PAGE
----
Informal Institutions and the Effect on Economic Performance:
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Gitz-Johansen, Freja Høj1, Forfatter
Hansen, Henrik2, Vejleder
1Det Samfundsvidenskabelige Fakultet, Københavns Universitet, København, Danmark, diskurs:7001              
2Økonomisk Institut, Det Samfundsvidenskabelige Fakultet, Københavns Universitet, København, Danmark, diskurs:7014              
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Ukontrollerede emneord: Land Reforms, Institutions, Land Rights, Ethiopia
 Abstract: The land reforms in the two regions Amhara and Oromiya contained a registration and certificate process that served the purpose of establishing transparent and clearly defined user rights. In theory, it is expected that enhanced tenure security will increase the farmers’ marginal value of investment and increase the investment incentives. However, I argue that the behavioral response induced by the land reforms might vary across households according to local circumstances and result in heterogeneous productivity impacts.

Assuming that de facto land rights govern the behavior of the farmers rather than de jure land rights, the effect of a land reform, ceteris paribus, depends on the reform’s ability to change the farmers’ de facto land right. It is thus a necessary condition that the new property rights of land are ratified in the farmers’ de facto land rights for the laws to have an impact on the farmers’ behavior. The informal institutions of the society can potentially block the effect of a legal change on the farmers’ de facto land rights leaving the impact of the land reform neutral. Moreover, informal institutions can cause the impact of a legal change on the farmers’ de facto land rights to be diverse. Hence, the impact of a legal change, like a land reform, on the farmers’ investment incentives is likely to depend on the initial condition of the informal institutions before the reform and the mechanism used to enforce the rights.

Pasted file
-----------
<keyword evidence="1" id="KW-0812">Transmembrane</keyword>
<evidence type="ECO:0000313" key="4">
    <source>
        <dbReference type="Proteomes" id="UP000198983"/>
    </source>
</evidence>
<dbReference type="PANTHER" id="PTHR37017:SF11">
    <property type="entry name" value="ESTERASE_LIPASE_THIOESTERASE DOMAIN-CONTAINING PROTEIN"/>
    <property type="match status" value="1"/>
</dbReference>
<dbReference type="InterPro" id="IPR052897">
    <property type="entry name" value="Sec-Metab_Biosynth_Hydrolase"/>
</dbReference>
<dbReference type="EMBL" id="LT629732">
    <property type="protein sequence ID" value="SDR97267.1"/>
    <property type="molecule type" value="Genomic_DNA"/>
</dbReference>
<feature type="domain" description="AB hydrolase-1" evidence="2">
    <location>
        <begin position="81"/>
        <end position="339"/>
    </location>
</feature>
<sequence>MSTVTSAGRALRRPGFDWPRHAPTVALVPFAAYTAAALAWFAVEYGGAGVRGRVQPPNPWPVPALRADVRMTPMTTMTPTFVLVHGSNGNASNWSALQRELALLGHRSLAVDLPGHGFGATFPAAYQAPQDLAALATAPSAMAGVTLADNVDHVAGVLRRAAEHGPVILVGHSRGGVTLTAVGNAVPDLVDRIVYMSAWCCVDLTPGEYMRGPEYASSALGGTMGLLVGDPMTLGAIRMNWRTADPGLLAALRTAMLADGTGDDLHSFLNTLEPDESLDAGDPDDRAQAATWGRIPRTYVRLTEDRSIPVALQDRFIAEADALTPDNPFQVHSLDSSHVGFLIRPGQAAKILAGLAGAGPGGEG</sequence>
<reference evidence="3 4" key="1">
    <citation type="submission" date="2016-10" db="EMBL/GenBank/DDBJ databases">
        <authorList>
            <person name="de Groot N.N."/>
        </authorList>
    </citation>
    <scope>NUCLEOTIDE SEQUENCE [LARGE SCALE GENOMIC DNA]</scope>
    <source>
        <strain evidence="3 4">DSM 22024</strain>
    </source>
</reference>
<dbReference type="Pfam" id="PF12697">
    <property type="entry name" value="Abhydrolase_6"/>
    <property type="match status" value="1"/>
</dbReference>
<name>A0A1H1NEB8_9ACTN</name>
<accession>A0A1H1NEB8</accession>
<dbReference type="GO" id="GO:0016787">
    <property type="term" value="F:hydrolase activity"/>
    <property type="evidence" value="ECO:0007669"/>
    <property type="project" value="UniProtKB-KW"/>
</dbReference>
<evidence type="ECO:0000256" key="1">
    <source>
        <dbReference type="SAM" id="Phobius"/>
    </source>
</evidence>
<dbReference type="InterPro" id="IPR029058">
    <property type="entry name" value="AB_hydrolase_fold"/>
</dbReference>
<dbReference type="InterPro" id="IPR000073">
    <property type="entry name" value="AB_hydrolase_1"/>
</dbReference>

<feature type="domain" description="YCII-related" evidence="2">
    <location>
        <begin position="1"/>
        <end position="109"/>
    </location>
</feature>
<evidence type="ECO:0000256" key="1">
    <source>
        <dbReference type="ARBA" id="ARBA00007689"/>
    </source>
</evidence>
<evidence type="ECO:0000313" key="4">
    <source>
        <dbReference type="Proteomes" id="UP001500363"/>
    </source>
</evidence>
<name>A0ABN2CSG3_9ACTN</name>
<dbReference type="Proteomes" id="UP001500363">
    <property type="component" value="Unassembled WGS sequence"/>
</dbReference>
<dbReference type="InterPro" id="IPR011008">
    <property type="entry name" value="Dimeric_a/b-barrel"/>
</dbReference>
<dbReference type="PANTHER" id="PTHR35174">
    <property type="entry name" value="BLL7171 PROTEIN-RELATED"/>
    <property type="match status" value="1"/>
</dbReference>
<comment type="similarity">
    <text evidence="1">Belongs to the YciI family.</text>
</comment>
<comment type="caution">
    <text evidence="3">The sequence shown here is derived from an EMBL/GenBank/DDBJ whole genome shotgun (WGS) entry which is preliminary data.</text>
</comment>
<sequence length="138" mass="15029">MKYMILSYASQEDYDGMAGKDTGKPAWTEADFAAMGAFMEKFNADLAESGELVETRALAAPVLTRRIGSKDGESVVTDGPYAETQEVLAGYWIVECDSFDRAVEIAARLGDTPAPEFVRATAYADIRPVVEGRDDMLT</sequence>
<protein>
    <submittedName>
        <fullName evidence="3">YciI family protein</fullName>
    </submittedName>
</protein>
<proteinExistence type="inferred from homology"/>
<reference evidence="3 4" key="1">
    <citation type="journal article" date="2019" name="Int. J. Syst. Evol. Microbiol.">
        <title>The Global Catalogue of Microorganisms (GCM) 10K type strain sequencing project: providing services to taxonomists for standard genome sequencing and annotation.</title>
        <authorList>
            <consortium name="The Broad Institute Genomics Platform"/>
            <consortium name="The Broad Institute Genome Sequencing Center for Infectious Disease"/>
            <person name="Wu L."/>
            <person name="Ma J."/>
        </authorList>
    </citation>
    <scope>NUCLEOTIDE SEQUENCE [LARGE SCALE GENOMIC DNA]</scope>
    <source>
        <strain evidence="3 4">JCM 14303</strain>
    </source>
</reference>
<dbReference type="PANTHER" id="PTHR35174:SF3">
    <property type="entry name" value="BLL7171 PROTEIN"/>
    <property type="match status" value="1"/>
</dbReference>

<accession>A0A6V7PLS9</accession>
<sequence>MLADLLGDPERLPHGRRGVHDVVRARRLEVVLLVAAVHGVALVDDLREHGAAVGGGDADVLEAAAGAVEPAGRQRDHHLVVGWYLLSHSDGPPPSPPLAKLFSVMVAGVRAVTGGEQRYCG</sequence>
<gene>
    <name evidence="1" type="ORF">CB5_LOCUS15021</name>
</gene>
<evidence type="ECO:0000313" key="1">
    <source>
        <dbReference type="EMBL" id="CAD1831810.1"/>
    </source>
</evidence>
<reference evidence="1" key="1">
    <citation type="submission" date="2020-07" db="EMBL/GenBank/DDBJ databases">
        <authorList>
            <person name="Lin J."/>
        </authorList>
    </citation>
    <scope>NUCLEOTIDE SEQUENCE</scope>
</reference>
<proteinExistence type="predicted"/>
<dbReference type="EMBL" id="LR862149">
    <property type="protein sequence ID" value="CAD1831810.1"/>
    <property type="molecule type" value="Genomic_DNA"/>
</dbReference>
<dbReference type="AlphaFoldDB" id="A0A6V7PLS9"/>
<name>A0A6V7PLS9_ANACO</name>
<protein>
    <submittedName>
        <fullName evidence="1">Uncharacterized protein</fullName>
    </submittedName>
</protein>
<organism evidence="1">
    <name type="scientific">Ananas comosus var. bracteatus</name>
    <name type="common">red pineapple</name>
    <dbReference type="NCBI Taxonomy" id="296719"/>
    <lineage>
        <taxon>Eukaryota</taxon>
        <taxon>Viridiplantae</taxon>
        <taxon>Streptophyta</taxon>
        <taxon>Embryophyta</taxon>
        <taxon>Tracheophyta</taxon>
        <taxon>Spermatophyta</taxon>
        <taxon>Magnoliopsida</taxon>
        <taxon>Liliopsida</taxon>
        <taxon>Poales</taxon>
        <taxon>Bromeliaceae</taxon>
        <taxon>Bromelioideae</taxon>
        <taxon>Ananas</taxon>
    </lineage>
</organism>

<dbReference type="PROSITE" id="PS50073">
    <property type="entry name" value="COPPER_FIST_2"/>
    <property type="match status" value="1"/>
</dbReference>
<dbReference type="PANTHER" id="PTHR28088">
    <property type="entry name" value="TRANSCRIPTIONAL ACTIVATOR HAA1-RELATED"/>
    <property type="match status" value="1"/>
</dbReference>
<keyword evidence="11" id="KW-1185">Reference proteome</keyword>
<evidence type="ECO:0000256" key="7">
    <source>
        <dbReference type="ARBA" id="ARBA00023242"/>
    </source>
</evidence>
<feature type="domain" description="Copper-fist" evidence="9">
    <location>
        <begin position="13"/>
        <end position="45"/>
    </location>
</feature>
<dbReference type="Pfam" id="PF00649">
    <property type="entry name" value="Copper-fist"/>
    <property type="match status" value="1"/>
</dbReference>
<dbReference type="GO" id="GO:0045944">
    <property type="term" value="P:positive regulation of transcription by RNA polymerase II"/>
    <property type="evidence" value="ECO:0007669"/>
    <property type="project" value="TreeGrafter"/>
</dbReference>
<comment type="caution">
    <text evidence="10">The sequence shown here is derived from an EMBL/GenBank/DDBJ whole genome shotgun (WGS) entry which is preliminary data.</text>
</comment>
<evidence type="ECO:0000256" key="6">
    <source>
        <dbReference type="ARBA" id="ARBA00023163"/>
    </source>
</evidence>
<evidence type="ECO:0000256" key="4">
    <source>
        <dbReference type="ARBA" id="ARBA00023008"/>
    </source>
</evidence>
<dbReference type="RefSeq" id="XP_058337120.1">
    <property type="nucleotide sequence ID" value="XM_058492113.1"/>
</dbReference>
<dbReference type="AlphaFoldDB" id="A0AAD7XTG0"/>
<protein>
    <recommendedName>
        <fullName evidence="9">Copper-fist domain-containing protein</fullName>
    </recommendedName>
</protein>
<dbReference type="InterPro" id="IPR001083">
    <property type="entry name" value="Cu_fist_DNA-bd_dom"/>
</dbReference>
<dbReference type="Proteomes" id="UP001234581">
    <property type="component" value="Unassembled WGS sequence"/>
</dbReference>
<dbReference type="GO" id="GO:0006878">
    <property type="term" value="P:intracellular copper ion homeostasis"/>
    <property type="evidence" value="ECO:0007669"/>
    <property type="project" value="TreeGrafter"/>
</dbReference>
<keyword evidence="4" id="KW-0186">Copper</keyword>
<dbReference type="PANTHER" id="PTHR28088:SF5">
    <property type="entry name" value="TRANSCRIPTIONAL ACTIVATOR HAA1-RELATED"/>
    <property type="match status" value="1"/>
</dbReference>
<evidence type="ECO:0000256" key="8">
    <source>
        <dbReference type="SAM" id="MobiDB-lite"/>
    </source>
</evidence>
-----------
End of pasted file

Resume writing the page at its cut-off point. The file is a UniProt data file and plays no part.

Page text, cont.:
To account for these factors and their potential influence on the farmers’ de facto land rights, I have in my analysis of the impact of the land reforms in Amhara and Oromiya on the farmers’ investment incentive, considered the legal knowledge of the farmers as a measure of perceived land rights, i.e. the farmer’s de facto rights. I assume that only if the farmers are aware of the legal rights, understand the legal rights, and are confident that they are able to enforce the rights, will the new legal rights be truly embedded in the farmers’ the facto land rights. Hence, lack of legal knowledge of the land reforms could reflect lack of understanding
of the rights, local interpretation of the law that leaves the farmer misguided or unaware, or maybe lack of trust in the rights. Consequently, lack of legal knowledge of the rights leaves me to believe, that the farmers’ de facto rights are likely to depend on the initial condition of the informal institutions before the reforms. Difference in the knowledge of the land rights among the farmers could thus potentially result in differences in the de facto land rights and as a result the land reforms will have heterogeneous impact on the investment behavior of the farmers.